Alternatives to rebuilding a badly damaged brick chimney?

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NewVermonter

New Member
Jul 8, 2022
4
Vermont
I recently bought a 1958 1-story house with a brick fireplace in the living room. The chimney has three flues -- one for the fireplace, one for the boiler (oil), and one for a wood stove that used to be in the basement (no longer there and not being replaced). The fireplace hasn't been used in years and there's no cap on the chimney. The firebox seems to be in ok shape but the flue tiles are in terrible shape and the brick on the exterior of the chimney has cracks going down about 10 feet from the top.

A couple of masons have looked at it. I've been told that a total rebuild would be at least $30k. Rebuilding just the top 10 feet of the chimney would be somewhat cheaper but not all that cheap and a) won't look great (we can't find bricks that are an exact match) and b) would probably not be a lasting solution (I've been told that there's a good chance that cracks will appear further down at some point).

I'd like to keep it as a wood-burning fireplace. Are there any solutions that are less costly than rebuilding a brick chimney? Is it possible to tear down the chimney and replace it with metal pipe? I've been looking around for answers but can't seem to find anything addressing this particular question.
IMG_6154.jpg IMG_4936.jpg IMG_1284.jpg
 

Ashful

Minister of Fire
Mar 7, 2012
17,651
Philadelphia
Our resident sweep @bholler will surely be around soon with better answers than me, but have you considered converting that fireplace to a woodburning insert? If so, it would open up the option of installing flexible liners in an otherwise mostly-cosmetic brick stack, and might reduce the cost of any rebuild.

Also, having lived in numerous historic masonry houses, I'm wondering why there's an assumption of purchasing all new brick. The cost of salvaging the brick you have for re-use may not be any more than buying new brick, and would resolve the cosmetic issue, with minimal loss. You may still end up with a few courses at the top of new brick, due to those lost due to breakage, but that could be a cosmetic flair, rather than a problem.
 
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bholler

Chimney sweep
Staff member
Jan 14, 2014
30,288
central pa
Our resident sweep @bholler will surely be around soon with better answers than me, but have you considered converting that fireplace to a woodburning insert? If so, it would open up the option of installing flexible liners in an otherwise mostly-cosmetic brick stack, and might reduce the cost of any rebuild.

Also, having lived in numerous historic masonry houses, I'm wondering why there's an assumption of purchasing all new brick. The cost of salvaging the brick you have for re-use may not be any more than buying new brick, and would resolve the cosmetic issue, with minimal loss. You may still end up with a few courses at the top of new brick, due to those lost due to breakage, but that could be a cosmetic flair, rather than a problem.
Salvaging old brick atleast in our area is usually about double the cost of disposing of the old ones and buying new. And the brick chase isn't cosmetic it needs to be structurally sound and weather tight.
 
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bholler

Chimney sweep
Staff member
Jan 14, 2014
30,288
central pa
I recently bought a 1958 1-story house with a brick fireplace in the living room. The chimney has three flues -- one for the fireplace, one for the boiler (oil), and one for a wood stove that used to be in the basement (no longer there and not being replaced). The fireplace hasn't been used in years and there's no cap on the chimney. The firebox seems to be in ok shape but the flue tiles are in terrible shape and the brick on the exterior of the chimney has cracks going down about 10 feet from the top.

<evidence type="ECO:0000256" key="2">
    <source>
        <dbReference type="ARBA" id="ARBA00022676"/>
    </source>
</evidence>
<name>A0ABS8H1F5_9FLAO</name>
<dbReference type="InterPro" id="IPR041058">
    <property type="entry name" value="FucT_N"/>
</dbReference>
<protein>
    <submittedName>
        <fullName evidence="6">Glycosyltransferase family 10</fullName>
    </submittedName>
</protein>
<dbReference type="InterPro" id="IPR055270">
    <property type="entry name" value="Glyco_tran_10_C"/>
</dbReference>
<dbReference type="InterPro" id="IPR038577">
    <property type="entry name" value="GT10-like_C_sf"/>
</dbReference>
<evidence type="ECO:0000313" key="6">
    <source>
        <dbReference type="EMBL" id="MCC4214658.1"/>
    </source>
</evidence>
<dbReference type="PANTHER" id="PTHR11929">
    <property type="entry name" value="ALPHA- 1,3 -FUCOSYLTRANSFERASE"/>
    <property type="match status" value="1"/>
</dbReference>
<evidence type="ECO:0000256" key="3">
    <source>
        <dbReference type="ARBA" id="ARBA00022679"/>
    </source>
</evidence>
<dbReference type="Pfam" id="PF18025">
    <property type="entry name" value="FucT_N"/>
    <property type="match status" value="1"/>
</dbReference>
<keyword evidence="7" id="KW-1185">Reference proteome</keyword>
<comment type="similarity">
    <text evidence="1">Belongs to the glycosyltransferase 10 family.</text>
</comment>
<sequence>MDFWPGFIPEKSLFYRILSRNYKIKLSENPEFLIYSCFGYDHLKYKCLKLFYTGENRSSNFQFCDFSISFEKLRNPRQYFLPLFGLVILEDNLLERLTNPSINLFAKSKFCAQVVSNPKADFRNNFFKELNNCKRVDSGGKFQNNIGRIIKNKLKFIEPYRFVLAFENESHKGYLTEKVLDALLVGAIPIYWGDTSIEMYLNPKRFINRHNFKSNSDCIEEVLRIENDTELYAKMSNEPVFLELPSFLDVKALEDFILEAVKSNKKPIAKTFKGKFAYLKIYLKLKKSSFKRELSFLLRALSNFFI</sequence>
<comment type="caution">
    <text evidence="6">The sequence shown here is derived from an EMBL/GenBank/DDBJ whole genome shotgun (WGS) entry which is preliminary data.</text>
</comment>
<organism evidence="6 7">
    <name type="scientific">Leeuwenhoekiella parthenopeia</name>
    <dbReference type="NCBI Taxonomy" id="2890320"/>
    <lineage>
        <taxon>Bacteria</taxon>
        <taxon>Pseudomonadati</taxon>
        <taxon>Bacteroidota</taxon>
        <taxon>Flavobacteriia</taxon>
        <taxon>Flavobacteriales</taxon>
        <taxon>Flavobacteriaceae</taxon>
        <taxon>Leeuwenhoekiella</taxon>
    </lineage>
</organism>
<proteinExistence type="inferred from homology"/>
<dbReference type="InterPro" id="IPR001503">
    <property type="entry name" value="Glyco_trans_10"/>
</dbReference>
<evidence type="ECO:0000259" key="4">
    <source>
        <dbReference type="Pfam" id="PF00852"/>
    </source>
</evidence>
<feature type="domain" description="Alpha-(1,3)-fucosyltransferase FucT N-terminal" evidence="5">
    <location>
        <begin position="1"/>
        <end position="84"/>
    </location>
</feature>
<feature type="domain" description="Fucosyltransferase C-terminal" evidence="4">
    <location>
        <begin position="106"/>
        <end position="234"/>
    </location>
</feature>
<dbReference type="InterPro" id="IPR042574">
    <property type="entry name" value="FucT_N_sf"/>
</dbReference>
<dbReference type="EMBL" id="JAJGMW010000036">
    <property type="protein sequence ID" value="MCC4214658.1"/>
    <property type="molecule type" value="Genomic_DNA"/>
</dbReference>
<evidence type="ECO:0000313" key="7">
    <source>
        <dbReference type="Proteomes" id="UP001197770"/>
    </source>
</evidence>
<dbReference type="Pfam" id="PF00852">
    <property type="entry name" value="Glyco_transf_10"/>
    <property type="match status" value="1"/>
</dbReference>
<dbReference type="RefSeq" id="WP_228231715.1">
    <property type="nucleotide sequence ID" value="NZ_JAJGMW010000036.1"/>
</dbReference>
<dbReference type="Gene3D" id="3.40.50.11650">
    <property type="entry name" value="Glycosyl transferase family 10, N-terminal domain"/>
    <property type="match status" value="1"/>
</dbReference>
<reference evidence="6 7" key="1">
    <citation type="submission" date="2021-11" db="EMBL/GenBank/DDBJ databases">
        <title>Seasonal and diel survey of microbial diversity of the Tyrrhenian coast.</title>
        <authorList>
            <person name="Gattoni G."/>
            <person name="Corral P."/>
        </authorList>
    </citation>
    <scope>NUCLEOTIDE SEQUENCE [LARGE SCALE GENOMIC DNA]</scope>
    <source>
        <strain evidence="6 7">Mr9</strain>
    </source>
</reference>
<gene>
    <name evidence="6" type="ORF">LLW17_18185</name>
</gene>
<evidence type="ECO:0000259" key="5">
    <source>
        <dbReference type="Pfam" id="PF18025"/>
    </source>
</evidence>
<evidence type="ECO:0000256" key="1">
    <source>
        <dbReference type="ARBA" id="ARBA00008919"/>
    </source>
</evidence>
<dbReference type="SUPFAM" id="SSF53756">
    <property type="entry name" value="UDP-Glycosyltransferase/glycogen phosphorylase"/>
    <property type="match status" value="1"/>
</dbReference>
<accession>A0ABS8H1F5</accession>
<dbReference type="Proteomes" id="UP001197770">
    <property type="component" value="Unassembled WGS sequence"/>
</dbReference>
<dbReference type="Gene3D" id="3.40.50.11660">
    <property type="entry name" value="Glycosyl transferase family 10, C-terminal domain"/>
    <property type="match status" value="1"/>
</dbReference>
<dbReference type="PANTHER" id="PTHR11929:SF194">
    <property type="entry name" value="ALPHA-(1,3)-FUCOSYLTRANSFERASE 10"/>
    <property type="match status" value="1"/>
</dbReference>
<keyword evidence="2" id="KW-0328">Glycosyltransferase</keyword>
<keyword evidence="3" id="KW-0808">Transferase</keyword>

A couple of masons have looked at it. I've been told that a total rebuild would be at least $30k. Rebuilding just the top 10 feet of the chimney would be somewhat cheaper but not all that cheap and a) won't look great (we can't find bricks that are an exact match) and b) would probably not be a lasting solution (I've been told that there's a good chance that cracks will appear further down at some point).

I'd like to keep it as a wood-burning fireplace. Are there any solutions that are less costly than rebuilding a brick chimney? Is it possible to tear down the chimney and replace it with metal pipe? I've been looking around for answers but can't seem to find anything addressing this particular question.
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It absolutely could be replaced with a class a chimney or completely removed and replaced with a prefab fireplace and chimney. But I doubt it would cost much less honestly
 

begreen

Mooderator
Staff member
Nov 18, 2005
96,474
South Puget Sound, WA
Would lopping it off above the smoke chamber, capping, and attaching a class-A chimney at that point be an option?
 

bholler

Chimney sweep
Staff member
Jan 14, 2014
30,288
central pa
Would lopping it off above the smoke chamber, capping, and attaching a class-A chimney at that point be an option?
It would be. But then you need to finish the void in the siding. Probably build a chase to make it look decent. And the price of class a large enough for a fireplace is really high.

I just don't know that it will save all that much over a rebuild of the top.
 

begreen

Mooderator
Staff member
Nov 18, 2005
96,474
South Puget Sound, WA
It would be. But then you need to finish the void in the siding. Probably build a chase to make it look decent. And the price of class a large enough for a fireplace is really high.

I just don't know that it will save all that much over a rebuild of the top.
Maybe just run 6" up the chase and put an insert in the fireplace?
 

bholler

Chimney sweep
Staff member
Jan 14, 2014
30,288
central pa
Maybe just run 6" up the chase and put an insert in the fireplace?
That would be a cheaper option. They have a functioning furnace flue as well which will need addressed also
 

begreen

Mooderator
Staff member
Nov 18, 2005
96,474